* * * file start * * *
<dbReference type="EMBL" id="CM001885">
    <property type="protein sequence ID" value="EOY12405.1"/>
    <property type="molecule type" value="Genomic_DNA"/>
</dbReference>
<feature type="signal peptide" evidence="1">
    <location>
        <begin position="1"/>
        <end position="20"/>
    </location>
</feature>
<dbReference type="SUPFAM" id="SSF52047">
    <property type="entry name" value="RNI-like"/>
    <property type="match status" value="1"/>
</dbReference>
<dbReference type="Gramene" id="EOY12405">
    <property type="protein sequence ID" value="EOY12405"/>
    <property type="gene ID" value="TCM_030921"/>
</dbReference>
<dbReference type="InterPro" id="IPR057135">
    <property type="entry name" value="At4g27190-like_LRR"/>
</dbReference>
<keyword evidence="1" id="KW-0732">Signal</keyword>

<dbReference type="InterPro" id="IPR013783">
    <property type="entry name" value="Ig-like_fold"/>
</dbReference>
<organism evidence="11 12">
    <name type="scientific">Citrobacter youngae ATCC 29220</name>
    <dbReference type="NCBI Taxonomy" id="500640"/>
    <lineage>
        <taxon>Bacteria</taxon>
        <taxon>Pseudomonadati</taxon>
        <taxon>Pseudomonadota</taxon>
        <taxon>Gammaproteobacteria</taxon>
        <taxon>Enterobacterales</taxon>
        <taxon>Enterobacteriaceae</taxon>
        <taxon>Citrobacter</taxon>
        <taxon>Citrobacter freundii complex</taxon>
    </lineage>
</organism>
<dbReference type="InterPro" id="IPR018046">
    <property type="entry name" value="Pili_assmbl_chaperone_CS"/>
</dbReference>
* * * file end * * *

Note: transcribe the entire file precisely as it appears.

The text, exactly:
<dbReference type="EMBL" id="CM001885">
    <property type="protein sequence ID" value="EOY12405.1"/>
    <property type="molecule type" value="Genomic_DNA"/>
</dbReference>
<feature type="signal peptide" evidence="1">
    <location>
        <begin position="1"/>
        <end position="20"/>
    </location>
</feature>
<dbReference type="SUPFAM" id="SSF52047">
    <property type="entry name" value="RNI-like"/>
    <property type="match status" value="1"/>
</dbReference>
<dbReference type="Gramene" id="EOY12405">
    <property type="protein sequence ID" value="EOY12405"/>
    <property type="gene ID" value="TCM_030921"/>
</dbReference>
<dbReference type="InterPro" id="IPR057135">
    <property type="entry name" value="At4g27190-like_LRR"/>
</dbReference>
<keyword evidence="1" id="KW-0732">Signal</keyword>

<dbReference type="InterPro" id="IPR013783">
    <property type="entry name" value="Ig-like_fold"/>
</dbReference>
<organism evidence="11 12">
    <name type="scientific">Citrobacter youngae ATCC 29220</name>
    <dbReference type="NCBI Taxonomy" id="500640"/>
    <lineage>
        <taxon>Bacteria</taxon>
        <taxon>Pseudomonadati</taxon>
        <taxon>Pseudomonadota</taxon>
        <taxon>Gammaproteobacteria</taxon>
        <taxon>Enterobacterales</taxon>
        <taxon>Enterobacteriaceae</taxon>
        <taxon>Citrobacter</taxon>
        <taxon>Citrobacter freundii complex</taxon>
    </lineage>
</organism>
<dbReference type="InterPro" id="IPR018046">
    <property type="entry name" value="Pili_assmbl_chaperone_CS"/>
</dbReference>